Federal Arbitration Act

Litigators who defend cases brought under the Fair Labor Standards Act (“FLSA”), particularly ‘collective actions” alleging wage-and-hour violations, often have been able to counter, or even sometimes support, allegations that arbitration agreements have been waived where the conduct of a party has caused prejudice to the other side. In the case of Morgan v. Sundance, Inc., a unanimous Supreme Court has now held that the determinant of waiver is solely dependent upon the nature and magnitude of the actions of the party that might be inconsistent with arbitration, without respect to alleged prejudice.

Continue Reading Supreme Court Holds That Judges Can’t Invent Rules Governing Arbitration Waiver

On June 1, 2021 the Southern District of Florida granted the motion by Uber Technologies, Inc. (“Uber”) to compel arbitration, finding that the company’s drivers did not engage in sufficient interstate commerce to meet the interstate commerce exclusion in the Federal Arbitration Act (FAA).

Plaintiffs Kathleen Short and Harold White brought a class action against Uber alleging that the company’s policy of classifying its drivers as independent contractors violates the Fair Labor Standards Act and the Florida Minimum Wage Act because the company failed to pay drivers the minimum wage. Uber sought to enforce its arbitration agreement which unambiguously required plaintiffs to pursue any potential claims in an individual arbitration.

Continue Reading Federal Court in Florida Rules That Federal Arbitration Act Exclusion Does Not Apply to Uber Drivers

Since the Supreme Court issued its seminal 2018 decision in Epic Systems Corp. v. Lewis, acknowledging that the Federal Arbitration Act (“FAA”) permits the use of arbitration agreements with class action waivers, many employers have implemented arbitration programs for their employees. Those arbitration programs have been aimed, in no small part, at avoiding the class and collective actions that have overwhelmed employers, particularly in California.

In response, California passed AB 51, which prohibits imposing “as a condition of employment, continued employment, or the receipt of any employment-related benefit” the requirement that an individual “waive any right, forum or procedure” available under the California Fair Employment and Housing Act (“FEHA”) and Labor Code.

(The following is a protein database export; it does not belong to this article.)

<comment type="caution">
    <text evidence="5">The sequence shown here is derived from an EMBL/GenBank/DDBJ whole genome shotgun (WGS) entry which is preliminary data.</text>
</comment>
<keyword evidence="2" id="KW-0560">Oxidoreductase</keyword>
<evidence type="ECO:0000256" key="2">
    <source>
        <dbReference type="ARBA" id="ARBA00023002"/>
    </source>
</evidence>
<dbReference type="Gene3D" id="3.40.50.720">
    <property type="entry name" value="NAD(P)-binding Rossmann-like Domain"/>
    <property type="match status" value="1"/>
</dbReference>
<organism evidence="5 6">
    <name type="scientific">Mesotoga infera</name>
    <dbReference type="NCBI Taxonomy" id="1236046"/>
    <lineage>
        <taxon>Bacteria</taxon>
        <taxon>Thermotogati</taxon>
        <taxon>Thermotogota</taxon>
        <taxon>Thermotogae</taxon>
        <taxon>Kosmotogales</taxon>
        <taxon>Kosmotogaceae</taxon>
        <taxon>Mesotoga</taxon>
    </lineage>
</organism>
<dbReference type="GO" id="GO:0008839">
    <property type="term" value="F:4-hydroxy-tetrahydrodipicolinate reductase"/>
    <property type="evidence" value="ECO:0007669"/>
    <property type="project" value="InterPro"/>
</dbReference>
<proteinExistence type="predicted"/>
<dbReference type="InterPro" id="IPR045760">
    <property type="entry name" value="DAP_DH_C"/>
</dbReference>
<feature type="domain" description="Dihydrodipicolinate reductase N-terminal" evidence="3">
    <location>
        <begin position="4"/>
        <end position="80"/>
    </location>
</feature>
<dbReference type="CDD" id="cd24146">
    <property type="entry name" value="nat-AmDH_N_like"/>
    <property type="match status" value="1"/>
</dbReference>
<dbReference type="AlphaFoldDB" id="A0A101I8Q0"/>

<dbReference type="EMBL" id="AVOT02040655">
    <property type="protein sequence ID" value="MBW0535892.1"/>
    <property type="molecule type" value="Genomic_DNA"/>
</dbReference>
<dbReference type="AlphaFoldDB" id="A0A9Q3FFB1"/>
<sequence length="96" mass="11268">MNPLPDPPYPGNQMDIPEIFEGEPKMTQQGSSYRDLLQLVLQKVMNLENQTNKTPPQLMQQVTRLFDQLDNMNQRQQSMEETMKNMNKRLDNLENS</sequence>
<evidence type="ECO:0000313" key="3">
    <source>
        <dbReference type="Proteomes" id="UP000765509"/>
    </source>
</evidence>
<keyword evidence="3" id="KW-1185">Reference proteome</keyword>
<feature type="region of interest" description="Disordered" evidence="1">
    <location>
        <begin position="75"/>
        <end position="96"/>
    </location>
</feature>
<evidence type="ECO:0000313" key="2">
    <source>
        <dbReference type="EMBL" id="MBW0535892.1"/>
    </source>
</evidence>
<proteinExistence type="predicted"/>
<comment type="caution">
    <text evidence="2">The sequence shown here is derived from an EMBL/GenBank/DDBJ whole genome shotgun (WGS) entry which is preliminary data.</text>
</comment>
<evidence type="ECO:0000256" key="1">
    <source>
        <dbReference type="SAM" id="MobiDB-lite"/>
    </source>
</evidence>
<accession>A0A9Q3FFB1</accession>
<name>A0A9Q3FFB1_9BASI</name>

Continue Reading Ninth Circuit Decision Holds That California Law Addressing Mandatory Arbitration Agreements May Go Into Effect

Given the ever-increasing number of wage-hour class and collective actions being filed against employers, it is no surprise that many employers have turned to arbitration agreements with class and collective action waivers as a first line of defense, particularly after the United States Supreme Court’s landmark 2018 Epic Systems v. Lewis decision.

If there is

As we wrote here, United States District Court Judge Kimberly J. Mueller of the Eastern District of California wrote a brief “minute order” explaining that she was issuing a preliminary injunction to halt enforcement of California’s controversial anti-arbitration law, known as AB 51.

The new law, which was set to go into effect on

The California Legislature’s attempt to circumvent both the Federal Arbitration Act (“FAA”) and the Supreme Court’s landmark decision in Epic Systems by crafting a new law prohibiting California employers from requiring employees to enter into arbitration agreements is off to a rocky start in the courts, to say the least.

As discussed below, a federal

As we recently wrote here, on December 29, 2019, just days before California’s new arbitration statute known as AB 51 was to go into effect, a federal judge in the United States District Court of the Eastern District of California granted a temporary restraining order (“TRO”) to enjoin enforcement of AB 51.

The

On November 26, 2019, San Francisco Superior Court Judge Richard B. Ulmer ruled that the Federal Arbitration Act (“FAA”) might not apply to Uber drivers who are engaged in interstate commerce while driving passengers to or from international airports.

In his claims before the Division of Labor Standards and Enforcement (“DLSE”), driver Sangam Patel (“Patel”)

As employers with operations in California had feared, Governor Gavin Newsom has signed AB 51, which effectively outlaws mandatory arbitration agreements with employees – a new version of a bill that prior Governor Jerry Brown had vetoed repeatedly while he was in office.

The bill not only prohibits mandatory arbitration agreements, but it also

Earlier this year, in New Prime, Inc. v. Oliveira, 586 U.S. __, 139 S. Ct 532 (2019), the United States Supreme Court held that the Federal Arbitration Act (“FAA”) does not apply to arbitration agreements with independent contractors who are engaged in interstate commerce.  The Supreme Court did not address whether such agreements could